will vote on at the end of this week,
may affect several important sources
of aid, according to Ann Berlam,
director of the Division of Federal
Assistance in the N.C. State Depart
ment of Public Instruction.
Berlam said programs whose fund
ing level is set by Congress each year
could be cut to help reduce the federal
deficit. Such programs include Pell
Grants, work-study and National
Direct Student Loans. v
The Guaranteed Student Loan
(GSL) program should be secure,
Berlam said, because a law must be
changed to alter the amount of money
appropriated for GSLs.
MI don't think Congress would ever
totally end these programs," Berlam
The financial aid issue raises
questions about who has the respon
sibility to pay for a student's college
education, what impact part-time
jobs have on the college experience
and how heavy debts affect students
Among students and officials
interviewed, opinions varied on who
is responsible for paying for a college
Senior Bryan Hassel, member of
Students for Educational Access, said
parents shouldn't be expected to pay
for everything. Society as a whole
benefits from education, so the
government should help pay for those
who need financial help to attend
school, he said.
Glen Martin, coordinator of train
ing for UNC's Student Development
and Counseling Center, agreed. The
government has a responsibility to
provide funds, he said, especially to
middle-class children who often must
pay for their own college educations.
"The things they do after gradua
tion benefit a lot of people," Martin
But Edward Bergman, professor of
the Department of City and Regional
Planning, expressed a different opin
ion. He said upper- and middle
income families should receive loans
rather than grants from the federal
The government has more of a
responsibility to low-income families,
he said. Spending more aid on
middle-income families is an unaffor
dable luxury, he said.
Many agreed that students who
work part-time, 10-20 hours a week,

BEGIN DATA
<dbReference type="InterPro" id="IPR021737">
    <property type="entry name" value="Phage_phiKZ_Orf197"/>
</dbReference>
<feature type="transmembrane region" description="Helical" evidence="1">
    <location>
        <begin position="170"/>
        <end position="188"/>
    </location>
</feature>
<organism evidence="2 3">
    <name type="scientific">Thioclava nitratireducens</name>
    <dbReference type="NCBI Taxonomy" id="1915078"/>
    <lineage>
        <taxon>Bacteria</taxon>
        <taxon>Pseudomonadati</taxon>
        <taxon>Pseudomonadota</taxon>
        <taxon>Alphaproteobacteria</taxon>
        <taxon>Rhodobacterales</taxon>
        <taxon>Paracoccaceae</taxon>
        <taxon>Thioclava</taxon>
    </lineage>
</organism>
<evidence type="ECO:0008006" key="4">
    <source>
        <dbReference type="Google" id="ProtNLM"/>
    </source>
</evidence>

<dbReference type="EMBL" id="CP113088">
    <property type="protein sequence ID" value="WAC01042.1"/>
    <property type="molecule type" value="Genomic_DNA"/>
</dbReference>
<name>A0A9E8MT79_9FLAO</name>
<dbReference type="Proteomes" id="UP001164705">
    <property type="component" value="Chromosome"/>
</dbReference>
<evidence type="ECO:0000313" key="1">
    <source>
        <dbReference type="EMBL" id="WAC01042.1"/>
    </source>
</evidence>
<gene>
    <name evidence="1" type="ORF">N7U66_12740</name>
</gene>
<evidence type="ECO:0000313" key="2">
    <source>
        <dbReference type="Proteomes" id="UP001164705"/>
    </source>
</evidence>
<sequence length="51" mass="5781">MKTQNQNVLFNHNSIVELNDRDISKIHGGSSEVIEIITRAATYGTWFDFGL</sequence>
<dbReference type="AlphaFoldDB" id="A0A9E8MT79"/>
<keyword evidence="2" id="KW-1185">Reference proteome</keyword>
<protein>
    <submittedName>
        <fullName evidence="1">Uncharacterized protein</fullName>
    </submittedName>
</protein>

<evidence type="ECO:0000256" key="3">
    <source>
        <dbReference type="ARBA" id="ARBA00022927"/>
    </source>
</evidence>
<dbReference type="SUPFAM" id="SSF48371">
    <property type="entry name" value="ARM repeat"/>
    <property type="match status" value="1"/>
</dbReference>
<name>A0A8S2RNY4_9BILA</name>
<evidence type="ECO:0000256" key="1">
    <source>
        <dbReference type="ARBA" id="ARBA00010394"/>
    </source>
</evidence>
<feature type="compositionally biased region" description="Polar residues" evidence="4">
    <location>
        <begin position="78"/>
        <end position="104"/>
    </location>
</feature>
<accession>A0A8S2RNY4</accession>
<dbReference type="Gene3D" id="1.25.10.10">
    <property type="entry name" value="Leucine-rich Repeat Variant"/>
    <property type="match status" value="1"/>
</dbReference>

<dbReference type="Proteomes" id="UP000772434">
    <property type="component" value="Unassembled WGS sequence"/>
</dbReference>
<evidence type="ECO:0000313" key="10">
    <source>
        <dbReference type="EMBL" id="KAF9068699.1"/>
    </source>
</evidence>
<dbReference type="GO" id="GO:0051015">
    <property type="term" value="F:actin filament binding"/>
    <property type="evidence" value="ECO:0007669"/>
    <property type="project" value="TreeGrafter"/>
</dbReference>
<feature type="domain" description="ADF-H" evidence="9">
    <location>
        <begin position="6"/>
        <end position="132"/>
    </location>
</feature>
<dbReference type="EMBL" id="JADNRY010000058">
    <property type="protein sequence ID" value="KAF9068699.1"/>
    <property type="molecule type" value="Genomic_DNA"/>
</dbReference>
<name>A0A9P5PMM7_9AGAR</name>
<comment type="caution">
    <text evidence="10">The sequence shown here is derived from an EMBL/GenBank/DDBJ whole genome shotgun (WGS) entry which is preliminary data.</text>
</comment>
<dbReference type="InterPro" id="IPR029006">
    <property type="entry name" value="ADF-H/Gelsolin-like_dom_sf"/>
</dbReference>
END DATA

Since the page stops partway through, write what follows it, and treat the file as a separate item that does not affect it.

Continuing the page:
benefit from the experience because
their jobs give them valuable expe
rience and teach them to organize
their time more efficiently.
However, Martin said working
more than 20 hours a week increases
stress and interferes with academic
Sometimes students who work
long hours are denied the benefits of
But junior history major Cleo
Manuel, who works part-time at the
Student Stores, said she likes the
independence her job gives her.
"I think it makes me take things
more seriously because I'm not
wasting my parents' money," Manuel
said. "I'd be wasting mine."
Michael Hunt, a UNC history
professor, said he has noticed a
definite increase in the number of
students working this year. And many
are putting in long hours, he said.
"I can't see how someone can carry
classes, have some kind of recre
ational life and work 20 hours a
week," Hunt said.
Another concern is the increasing
number of students who are forced
to borrow large amounts of money,
possibly producing a generation of
heavily indebted students.
Frederic Schroeder, dean of stu
dents, said students should be better
informed about payback schedules
for student loans.
Often students' first jobs pay less
than they anticipate, Schroeder said,
so they get a real shock when they
realize how much of their paychecks
must be used to pay off their loans.
M artin, a counselor who earned his
doctorate in 1982 and will not
complete his loan payments until
1992, said he and most of his friends
owe substantial amounts of money.
He also raised an interesting point
about his responsibilities to his
"How am I supposed to save
money for them when I'm still paying
for my loans?"
Middle-income families are hit
hardest by the need to borrow
heavily, according to Lee Monroe,
Gov. Jim Martin's senior education
New regulations make it much
harder to qualify for need-based aid,
Another important issue in finan
cial aid is the long-term effect of
educational budget cuts.
Monroe said the cuts in federal aid
could have detrimental long-term
effects. "The cuts tend to weaken the
internal defenses of our country,"he
Most people think in terms of